After more than a decade of civil war which destroyed much of its infrastructure, Liberia became a prime example of an almost entirely wireless telecommunications market. There are two mobile operators – MTN Liberia, majority owned by MTN Group, and Orange Liberia, the local unit of Orange Group. Both have steadily invested in network infrastructure while MTN Liberia has been active in promoting its m-money services in a country where most people are un-banked.
Competition between these operators has led to a reduction in pricing for voice and data services, and since this impacted on tax revenue the regulator was prompted in mid-2019 to impose a tariff floor.
Internet services are available from a number of wireless ISPs as well as the mobile operators. The high cost and limited bandwidth of connections means that internet access is expensive and penetration rates are very low. Although additional bandwidth is available from an international submarine cable, considerable investment is still needed in domestic fixed-line infrastructure before end-users can make full use of the cable.
The harmonisation of a disorderly mobile licensing and spectrum allocation regime has caused some difficulties, and market penetration remains low compared to other countries in the region. Penetration has also been affected by SIM card registration requirements imposed in recent years.
The privatisation of the long neglected incumbent telco Liberia Telecommunications Corporation (Libtelco) failed in 2005 though efforts to resuscitate the company have continued. As part of the efforts, the government has proposed amendments to the Telecommunications Act which would enable the telco to enter the mobile market, though its potential effectiveness as a competitor to MTN and Orange is doubtful.
The market is ineffectively monitored by the telecom regulator, which lacks the resources, technical expertise and documentation to enforce its orders. As a result, a number of operators are able to avoid paying fees to the government and have continued to operate despite the regulator’s rulings that they must close down their services.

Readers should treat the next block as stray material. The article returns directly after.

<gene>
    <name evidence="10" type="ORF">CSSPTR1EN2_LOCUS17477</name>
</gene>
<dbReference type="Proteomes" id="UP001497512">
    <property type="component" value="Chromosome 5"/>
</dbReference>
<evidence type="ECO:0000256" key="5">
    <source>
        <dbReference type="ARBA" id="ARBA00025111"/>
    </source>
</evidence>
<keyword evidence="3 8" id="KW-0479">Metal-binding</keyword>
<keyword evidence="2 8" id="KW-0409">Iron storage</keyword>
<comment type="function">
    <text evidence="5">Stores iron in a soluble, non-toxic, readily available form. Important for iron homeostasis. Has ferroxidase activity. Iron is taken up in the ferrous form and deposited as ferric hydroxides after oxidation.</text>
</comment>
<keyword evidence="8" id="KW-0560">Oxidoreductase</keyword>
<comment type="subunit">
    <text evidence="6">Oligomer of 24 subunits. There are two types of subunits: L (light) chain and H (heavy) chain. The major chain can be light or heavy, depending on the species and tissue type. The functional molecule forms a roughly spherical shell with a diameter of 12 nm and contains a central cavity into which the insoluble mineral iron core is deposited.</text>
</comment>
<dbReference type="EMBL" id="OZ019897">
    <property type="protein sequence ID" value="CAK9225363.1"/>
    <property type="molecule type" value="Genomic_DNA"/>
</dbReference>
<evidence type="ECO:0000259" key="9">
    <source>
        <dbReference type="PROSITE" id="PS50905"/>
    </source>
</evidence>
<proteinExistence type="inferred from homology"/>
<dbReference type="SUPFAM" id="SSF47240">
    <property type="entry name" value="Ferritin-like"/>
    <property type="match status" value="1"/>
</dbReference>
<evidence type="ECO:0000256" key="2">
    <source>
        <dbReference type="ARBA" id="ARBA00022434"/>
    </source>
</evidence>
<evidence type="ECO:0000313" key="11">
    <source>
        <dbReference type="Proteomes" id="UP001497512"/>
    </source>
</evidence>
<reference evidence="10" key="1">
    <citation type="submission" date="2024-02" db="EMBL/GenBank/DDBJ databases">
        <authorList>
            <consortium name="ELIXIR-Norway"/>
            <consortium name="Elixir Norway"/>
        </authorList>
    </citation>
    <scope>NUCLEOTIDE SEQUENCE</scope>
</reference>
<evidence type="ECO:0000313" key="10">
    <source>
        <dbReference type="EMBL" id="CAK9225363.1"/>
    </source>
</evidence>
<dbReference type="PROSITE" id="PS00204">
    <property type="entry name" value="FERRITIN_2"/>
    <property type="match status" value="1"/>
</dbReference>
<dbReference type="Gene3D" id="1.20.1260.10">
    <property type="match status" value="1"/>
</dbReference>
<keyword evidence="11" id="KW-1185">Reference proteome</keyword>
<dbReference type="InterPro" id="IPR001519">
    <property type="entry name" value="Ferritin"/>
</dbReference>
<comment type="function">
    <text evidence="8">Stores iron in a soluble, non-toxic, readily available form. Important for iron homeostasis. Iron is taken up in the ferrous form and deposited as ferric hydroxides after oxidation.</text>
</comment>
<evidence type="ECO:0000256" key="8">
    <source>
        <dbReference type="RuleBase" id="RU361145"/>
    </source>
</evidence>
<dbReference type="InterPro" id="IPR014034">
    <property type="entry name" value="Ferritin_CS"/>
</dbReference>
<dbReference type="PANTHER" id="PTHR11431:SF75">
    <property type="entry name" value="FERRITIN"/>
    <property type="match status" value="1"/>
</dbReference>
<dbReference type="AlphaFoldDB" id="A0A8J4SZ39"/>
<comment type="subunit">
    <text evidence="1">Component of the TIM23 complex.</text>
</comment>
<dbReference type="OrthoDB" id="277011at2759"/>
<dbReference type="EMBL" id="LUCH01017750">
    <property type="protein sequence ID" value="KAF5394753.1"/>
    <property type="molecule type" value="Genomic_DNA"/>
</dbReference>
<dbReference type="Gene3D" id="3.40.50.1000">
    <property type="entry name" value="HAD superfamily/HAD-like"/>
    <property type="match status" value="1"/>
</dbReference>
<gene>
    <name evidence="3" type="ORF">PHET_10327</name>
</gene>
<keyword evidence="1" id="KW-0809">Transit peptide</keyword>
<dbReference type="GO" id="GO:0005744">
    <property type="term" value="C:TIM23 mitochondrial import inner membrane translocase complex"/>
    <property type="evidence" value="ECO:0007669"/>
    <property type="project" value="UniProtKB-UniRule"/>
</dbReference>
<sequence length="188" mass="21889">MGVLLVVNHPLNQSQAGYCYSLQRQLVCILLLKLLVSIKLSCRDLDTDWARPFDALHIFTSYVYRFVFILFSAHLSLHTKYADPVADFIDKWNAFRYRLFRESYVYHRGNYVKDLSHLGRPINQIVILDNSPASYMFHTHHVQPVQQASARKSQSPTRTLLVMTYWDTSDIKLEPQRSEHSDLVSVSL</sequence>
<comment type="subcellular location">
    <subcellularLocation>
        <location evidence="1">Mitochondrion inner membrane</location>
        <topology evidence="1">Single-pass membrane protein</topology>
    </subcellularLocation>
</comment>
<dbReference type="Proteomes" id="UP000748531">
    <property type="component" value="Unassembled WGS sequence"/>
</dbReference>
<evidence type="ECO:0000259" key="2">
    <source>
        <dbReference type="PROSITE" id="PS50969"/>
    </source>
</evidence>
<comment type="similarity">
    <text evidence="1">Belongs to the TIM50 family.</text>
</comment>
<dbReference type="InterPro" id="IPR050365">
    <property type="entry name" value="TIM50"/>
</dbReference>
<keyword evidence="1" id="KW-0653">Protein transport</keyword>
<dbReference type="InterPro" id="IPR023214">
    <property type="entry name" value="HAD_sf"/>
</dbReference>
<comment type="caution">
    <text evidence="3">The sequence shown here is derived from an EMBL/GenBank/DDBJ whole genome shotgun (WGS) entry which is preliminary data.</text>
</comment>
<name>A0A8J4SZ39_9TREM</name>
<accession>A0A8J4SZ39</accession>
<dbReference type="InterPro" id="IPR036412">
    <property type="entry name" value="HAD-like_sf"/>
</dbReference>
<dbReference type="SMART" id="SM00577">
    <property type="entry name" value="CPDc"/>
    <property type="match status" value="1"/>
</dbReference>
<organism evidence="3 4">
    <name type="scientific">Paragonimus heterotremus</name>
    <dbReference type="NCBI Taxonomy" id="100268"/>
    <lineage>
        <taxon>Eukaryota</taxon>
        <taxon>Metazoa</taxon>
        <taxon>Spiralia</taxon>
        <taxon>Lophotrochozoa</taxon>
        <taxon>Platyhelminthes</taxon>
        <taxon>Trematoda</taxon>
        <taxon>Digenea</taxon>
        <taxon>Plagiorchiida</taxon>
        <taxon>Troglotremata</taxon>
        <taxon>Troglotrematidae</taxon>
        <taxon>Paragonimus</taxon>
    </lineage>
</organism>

BuddeComm notes that the outbreak of the Coronavirus in 2020 is having a significant impact on production and supply chains globally. During the coming year the telecoms sector to various degrees is likely to experience a downturn in mobile device production, while it may also be difficult for network operators to manage workflows when maintaining and upgrading existing infrastructure. Overall progress towards 5G may be postponed or slowed down in some countries.
On the consumer side, spending on telecoms services and devices is under pressure from the financial effect of large-scale job losses and the consequent restriction on disposable incomes. However, the crucial nature of telecom services, both for general communication as well as a tool for home-working, will offset such pressures. In many markets the net effect should be a steady though reduced increased in subscriber growth.
Although it is challenging to predict and interpret the long-term impacts of the crisis as it develops, these have been acknowledged in the industry forecasts contained in this report.
The report also covers the responses of the telecom operators as well as government agencies and regulators as they react to the crisis to ensure that citizens can continue to make optimum use of telecom services. This can be reflected in subsidy schemes and the promotion of tele-health and tele-education, among other solutions.
Liberia Telecommunications Corporation (LTC, Libtelco), MTN Liberia (LoneStar), Cellcom, Comium (Novafone), LiberCell, Globacom, West Africa Telecom (WAT).
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BuddeComm's strategic business reports contain a combination of both primary and secondary research statistics, analyses written by our senior analysts supported by a network of experts, industry contacts and researchers from around the world as well as our own scenario forecasts.
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